The ground grew slippery with the fluid of Fomorian death. Slowly a ring of carcasses began to grow around me: we had overloaded the cauldron of rebirth, slaughtering the Fomorians faster than it could regenerate them.
Suddenly the Fomorians broke and fled the gluttony of my swords. The field opened before me. The combatants crashed against each other, thrown back and forth, the lines between attackers and defenders no longer clear. Mad shapeshifters ripped into monsters, their eyes crimson with rage. Witches howled, loosing spells and arrows. The air steamed with blood. The clamor of swords, the pain-laced cries of the injured, the screams of shapeshifters, and groans of the dying melded together into an unbearable cacophony. Above it all the merciless sun blazed, bright enough to blister the skin. This was hell and I was its fury.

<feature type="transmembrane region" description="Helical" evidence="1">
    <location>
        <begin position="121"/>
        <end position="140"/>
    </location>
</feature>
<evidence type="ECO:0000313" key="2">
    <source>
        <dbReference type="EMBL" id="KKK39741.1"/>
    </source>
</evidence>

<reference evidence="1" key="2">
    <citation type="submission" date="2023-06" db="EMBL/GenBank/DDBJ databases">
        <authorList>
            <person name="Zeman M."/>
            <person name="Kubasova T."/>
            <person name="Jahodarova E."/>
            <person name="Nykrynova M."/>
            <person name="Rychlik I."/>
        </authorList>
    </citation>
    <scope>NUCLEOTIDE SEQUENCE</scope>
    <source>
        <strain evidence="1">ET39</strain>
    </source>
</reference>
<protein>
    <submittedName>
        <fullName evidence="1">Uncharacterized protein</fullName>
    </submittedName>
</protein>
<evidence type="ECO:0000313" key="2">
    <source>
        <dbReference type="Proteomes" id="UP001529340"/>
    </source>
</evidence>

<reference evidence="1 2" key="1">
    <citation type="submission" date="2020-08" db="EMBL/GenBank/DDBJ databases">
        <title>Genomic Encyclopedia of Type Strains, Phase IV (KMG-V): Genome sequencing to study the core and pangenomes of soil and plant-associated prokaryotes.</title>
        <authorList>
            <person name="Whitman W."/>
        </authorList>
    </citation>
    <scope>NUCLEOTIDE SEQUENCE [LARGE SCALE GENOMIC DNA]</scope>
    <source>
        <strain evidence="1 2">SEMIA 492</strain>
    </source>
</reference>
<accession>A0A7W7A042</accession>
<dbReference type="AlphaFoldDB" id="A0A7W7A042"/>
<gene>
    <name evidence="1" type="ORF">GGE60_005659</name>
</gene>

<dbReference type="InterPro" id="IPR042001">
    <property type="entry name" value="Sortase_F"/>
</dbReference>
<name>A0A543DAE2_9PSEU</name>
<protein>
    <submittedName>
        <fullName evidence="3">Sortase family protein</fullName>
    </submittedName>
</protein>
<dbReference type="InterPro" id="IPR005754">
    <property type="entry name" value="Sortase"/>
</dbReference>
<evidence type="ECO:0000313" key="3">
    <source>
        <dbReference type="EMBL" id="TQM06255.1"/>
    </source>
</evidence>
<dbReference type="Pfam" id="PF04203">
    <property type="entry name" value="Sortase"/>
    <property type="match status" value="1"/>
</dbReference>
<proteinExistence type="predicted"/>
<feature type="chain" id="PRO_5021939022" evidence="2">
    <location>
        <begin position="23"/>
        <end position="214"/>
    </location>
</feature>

I raised my sword and killed again, with a smile on my face.
WHEN I SAW THE SUN AGAIN, IT HUNG ABOVE THE horizon, bleeding crimson onto the sky, puffy clouds soaking in red like bandages on an open wound. We had fought for nearly two hours.
A pair of vampires landed on the mound of corpses.
"Golf Tree, big mob two o'clock, kick lift?"
"Golf Too, Roger."
The vampire on the left grasped the undead on the right, spun and hurled it like a discus. The undead cleared twenty-five feet and landed atop a giant with a shark's head. Claws sliced and the Fomorian went down.
Vampires. That meant Bran had made it.
A body flew past me. I turned and saw him. Grotesque, enormous, he strode through the field, just yards away.
To the left a scaled Fomorian hurled a harpoon. It shot through the air, hit Bran square in the gut, and bounced off. The monster that was Bran grasped the harpoon with a shovel-sized hand and tugged the chain, jerking its owner off his feet. As the Fomorian flew through the air, Bran kicked him like a soccer ball. The blow caught the harpooner's gut and sent him flying.
The Fomorians fell on him four, five at once, and he scattered them like a flock of birds, swinging back and forth, lopping off heads and stomping the bodies like a toddler rampaging in a field of dandelions. As he chased after them, breaking backs and crushing skulls, his upper body began to glow red like a dying coal.